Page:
By Dave Pehling
SAN FRANCISCO (CBS SF) — For a musician blessed with such remarkable talents, British folk-rock giant Richard Thompson remains far from a household name beyond his passionate cult of fans. One of the founders of pioneering U.K. folk-rock outfit Fairport Convention when he was in his late teens, Thompson helped shape the group’s electrified mix of Dylan covers, scintillating acoustic originals, and traditional English and Celtic folk tunes on influential albums like Unhalfbricking and Leige & Leif prior to his departure from the band in 1971.
In the decades since, Thompson proved himself to be a master of many trades. After his quirky 1972 solo debut Henry the Human Fly reportedly became one of the worst-selling albums ever for Warner Bros. (the eccentric effort would later be hailed for its fearless experimental slant), he would release a string of brilliant records with then-wife Linda Thompson. From the timeless 1974 classic I Want to See the Bright Lights Tonight through to their heartbreaking 1982 swan song Shoot Out the Lights — a recording that still stands as one of the most vivid breakup albums ever made — the pair created a remarkable body of work.
Thompson would go on to a fruitful solo career, sharpening his already prodigious gifts as an evocative songwriter, darkly comical lyricist and one of the most blazing guitarists on the planet. Unlike many of his ’60s-era contemporaries, he has consistently produced new songs that stand with his best work, whether performing more delicate solo acoustic versions of his tunes or rocking out with an electric band. Thompson also established his own Beeswing Records, which has released steady stream of live recordings from many of his tours since the early 2000s, including the guitarist’s entertaining 1,000 Years of Popular Music that found him performing material ranging from the earliest known English-language songs and a medieval Italian dance tune to more contemporary songs made famous by the Who, the Beatles, Abba, Prince and even Britney Spears.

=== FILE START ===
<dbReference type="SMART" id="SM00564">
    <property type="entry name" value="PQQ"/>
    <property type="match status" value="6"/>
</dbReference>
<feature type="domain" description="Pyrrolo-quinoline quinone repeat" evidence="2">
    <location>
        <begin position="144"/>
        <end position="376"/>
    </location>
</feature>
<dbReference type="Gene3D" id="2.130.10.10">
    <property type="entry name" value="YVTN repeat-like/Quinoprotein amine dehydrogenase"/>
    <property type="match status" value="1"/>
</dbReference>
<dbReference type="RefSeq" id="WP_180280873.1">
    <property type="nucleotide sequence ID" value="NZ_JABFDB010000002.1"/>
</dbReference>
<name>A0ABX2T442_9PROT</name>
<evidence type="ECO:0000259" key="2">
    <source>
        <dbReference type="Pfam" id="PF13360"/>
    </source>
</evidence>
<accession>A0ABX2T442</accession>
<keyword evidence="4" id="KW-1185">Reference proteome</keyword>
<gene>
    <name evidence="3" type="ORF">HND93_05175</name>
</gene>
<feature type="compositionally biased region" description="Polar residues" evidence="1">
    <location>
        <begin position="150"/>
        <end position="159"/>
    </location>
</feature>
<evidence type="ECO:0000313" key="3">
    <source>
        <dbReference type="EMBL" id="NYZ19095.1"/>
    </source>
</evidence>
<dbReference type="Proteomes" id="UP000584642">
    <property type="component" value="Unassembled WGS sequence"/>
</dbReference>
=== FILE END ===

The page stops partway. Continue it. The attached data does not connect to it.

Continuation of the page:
While his more recent tours have found Thompson performing on his own, the release of his latest album 13 Rivers last fall finds him returning to the U.S. backed by his longtime trio of drummer Michael Jerome and bassist Taras Prodaniuk (sometimes augmented on second guitar by Bobby Eichorn). For these two Bay Area shows at the Cocoanut Grove Ballroom in Santa Cruz Thursday night and the Fillmore in San Francisco on Friday, Thompson will be joined for a solo opening set by noted indie-rock singer/songwriter Ryley Walker. Fans should not miss this rare chance to see one of rock’s great guitarists perform in such intimate venues.
Thursday, January 31, 7 p.m. $39.50
The Cocoanut Grove
Friday, February 1, 8 p.m. $36.50